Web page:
We would like to thank the families for their participation in our study. We are grateful to the West Midlands Regional Clinical Genetics Service and, in particular, Shaun Green for their help with sample processing and clinical genetic testing of UK families with AMC conditions. Data for individual 4 were obtained by the Duke Genome Sequencing clinic supported by the Duke University Health System. We would also like to thank Rebecca Spillmann (Duke Pediatric Medical Genetics, Duke University Medical Center, Durham, NC, USA), Ioana Cutcutache, Matthew Page (Translational Medicine, UCB Pharma, Slough, UK) and Martin Armstrong (Translational Medicine, UCB Pharma, Braine-l'Alleud, Belgium). This work was supported by grants from Baillie Gifford; Visually Impaired Children Taking Action (VICTA) (www.victa.org.uk); Microphthalmia, Anophthalmia and Coloboma Support (MACS) (www.macs.org.uk); HEIF (Health Innovation Fund, Oxford Brookes University); La Fondation de France (grant number 2015-00060235, 2015); Fondation Maladies Rares and Retina France; Fondazione Bambino Ges? (Vite Coraggiose); E-Rare (NSEuroNet); AIRC (the Italian Foundation for Cancer Research) (IG 21614); the Italian Ministry of Health (Ricerca Corrente); and the National Heart, Lung, and Blood Institute (R35 HL135742). French patients are part of the Rare Disease Cohort (RaDiCo)-AC-Oeil. RaDiCo is funded by the French National Research Agency under the specific program ?Investments for the Future,? cohort grant agreement ANR-10-COHO-0003. V.S. and J.S. were supported by UCB Celltech and the Duke Genome Sequencing Clinic grant. W.B.D. was supported by the US National Institutes of Health under the National Institute of Neurological Disorders and Stroke (NINDS) grant R01NS058721. R.M.Y. and S.W.W. were supported by an MRC (Medical Research Council) Programme Grant (MR/L003775/1 to S.W.W. and G. Gestri) and a Wellcome Trust Investigator Award (104682/Z/14/Z). The human embryonic and fetal material was provided by the Joint MRC/Wellcome Trust (grant MR/R006237/1) Human Developmental Biology Resource (www.hdbr.org).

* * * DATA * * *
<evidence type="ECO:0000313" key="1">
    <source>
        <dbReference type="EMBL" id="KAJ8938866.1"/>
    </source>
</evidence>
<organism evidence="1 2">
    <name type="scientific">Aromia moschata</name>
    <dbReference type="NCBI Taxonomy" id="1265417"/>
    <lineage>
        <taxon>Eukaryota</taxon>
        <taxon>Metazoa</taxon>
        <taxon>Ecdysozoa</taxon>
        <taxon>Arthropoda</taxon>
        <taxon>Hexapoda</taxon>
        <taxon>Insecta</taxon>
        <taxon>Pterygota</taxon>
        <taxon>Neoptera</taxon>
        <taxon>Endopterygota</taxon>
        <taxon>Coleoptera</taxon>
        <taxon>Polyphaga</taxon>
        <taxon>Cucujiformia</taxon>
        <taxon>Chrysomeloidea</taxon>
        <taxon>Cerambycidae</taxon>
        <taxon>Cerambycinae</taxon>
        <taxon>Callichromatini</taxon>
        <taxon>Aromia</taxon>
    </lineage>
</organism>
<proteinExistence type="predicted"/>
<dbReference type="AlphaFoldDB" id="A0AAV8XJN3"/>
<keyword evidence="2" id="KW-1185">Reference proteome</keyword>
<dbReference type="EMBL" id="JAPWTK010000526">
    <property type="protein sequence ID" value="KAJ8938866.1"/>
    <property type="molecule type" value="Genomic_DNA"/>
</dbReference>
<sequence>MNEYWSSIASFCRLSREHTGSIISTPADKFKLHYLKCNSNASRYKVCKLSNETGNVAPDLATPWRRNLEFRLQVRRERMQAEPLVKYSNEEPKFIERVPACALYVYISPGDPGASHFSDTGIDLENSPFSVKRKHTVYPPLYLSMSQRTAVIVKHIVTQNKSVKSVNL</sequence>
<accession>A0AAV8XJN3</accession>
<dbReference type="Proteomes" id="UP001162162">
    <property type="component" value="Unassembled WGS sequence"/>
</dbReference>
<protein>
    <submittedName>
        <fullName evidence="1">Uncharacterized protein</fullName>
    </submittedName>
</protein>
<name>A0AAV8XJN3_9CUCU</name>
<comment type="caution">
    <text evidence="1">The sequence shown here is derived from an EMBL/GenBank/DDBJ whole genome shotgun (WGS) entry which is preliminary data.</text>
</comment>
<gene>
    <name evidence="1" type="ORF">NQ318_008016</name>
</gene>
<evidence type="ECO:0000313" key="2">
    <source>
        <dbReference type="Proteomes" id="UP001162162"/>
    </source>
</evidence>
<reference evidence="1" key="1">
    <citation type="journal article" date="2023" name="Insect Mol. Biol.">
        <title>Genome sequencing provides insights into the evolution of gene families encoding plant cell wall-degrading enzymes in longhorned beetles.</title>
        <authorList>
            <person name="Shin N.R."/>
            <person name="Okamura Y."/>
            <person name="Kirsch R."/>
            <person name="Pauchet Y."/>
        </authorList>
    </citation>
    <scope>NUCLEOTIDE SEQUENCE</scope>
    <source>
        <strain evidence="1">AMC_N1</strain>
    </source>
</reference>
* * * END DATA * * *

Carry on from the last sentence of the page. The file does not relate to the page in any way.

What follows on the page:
Publisher Copyright:
© 2019 The Authors

Keywords

  • FBXW11
  • Noonan syndrome
  • WD40
  • Wnt
  • brain
  • development
  • digit
  • eye
  • hedgehog
  • neurodevelopment